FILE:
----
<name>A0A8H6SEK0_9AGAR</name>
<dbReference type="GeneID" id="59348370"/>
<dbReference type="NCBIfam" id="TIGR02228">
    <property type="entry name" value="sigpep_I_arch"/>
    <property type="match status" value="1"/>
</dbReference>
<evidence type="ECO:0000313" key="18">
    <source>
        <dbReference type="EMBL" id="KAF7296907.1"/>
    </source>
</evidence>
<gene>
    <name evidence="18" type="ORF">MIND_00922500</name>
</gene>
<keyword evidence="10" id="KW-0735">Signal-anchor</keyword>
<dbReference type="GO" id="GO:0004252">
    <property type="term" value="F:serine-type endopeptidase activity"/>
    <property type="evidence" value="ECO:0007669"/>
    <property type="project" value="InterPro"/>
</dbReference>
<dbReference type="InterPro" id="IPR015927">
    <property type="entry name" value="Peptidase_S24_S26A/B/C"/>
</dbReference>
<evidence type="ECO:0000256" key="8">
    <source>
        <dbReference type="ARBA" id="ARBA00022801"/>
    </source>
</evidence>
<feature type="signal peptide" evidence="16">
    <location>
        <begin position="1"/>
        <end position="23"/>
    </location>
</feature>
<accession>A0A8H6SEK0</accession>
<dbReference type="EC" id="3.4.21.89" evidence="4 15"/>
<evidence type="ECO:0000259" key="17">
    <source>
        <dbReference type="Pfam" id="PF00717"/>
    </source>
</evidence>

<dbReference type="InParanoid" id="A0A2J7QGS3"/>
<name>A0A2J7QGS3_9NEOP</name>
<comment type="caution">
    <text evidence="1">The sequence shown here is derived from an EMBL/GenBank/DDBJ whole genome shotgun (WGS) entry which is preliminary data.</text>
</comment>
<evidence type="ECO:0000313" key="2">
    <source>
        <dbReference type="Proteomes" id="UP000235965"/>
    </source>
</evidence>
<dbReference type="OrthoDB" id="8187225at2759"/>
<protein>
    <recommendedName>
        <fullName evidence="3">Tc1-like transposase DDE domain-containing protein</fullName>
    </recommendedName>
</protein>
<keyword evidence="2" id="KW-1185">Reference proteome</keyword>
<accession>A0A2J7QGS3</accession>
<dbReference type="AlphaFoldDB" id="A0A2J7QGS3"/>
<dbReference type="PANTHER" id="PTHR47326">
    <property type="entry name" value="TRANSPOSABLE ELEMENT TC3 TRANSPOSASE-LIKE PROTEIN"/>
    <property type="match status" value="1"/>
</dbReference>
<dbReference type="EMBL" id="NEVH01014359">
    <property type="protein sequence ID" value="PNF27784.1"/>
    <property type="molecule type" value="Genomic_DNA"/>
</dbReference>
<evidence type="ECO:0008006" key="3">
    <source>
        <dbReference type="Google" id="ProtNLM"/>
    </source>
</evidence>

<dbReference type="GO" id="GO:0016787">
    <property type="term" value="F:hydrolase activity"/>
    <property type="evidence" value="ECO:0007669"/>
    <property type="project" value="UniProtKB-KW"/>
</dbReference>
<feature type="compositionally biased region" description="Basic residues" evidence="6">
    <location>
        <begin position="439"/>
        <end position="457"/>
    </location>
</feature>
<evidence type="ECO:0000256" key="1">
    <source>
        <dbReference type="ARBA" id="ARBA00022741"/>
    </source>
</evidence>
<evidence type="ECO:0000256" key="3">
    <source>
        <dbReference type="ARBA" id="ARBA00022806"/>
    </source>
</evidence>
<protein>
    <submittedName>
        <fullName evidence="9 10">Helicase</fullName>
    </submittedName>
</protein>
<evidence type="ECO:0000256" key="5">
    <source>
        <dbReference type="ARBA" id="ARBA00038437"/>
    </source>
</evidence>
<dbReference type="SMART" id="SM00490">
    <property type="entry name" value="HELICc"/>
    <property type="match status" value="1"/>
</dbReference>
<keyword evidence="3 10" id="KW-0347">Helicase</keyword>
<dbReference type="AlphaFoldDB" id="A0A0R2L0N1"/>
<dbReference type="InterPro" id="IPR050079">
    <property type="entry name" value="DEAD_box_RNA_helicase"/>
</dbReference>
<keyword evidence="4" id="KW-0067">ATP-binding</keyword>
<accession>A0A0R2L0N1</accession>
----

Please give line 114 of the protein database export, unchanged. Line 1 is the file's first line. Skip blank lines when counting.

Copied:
<keyword evidence="4" id="KW-0067">ATP-binding</keyword>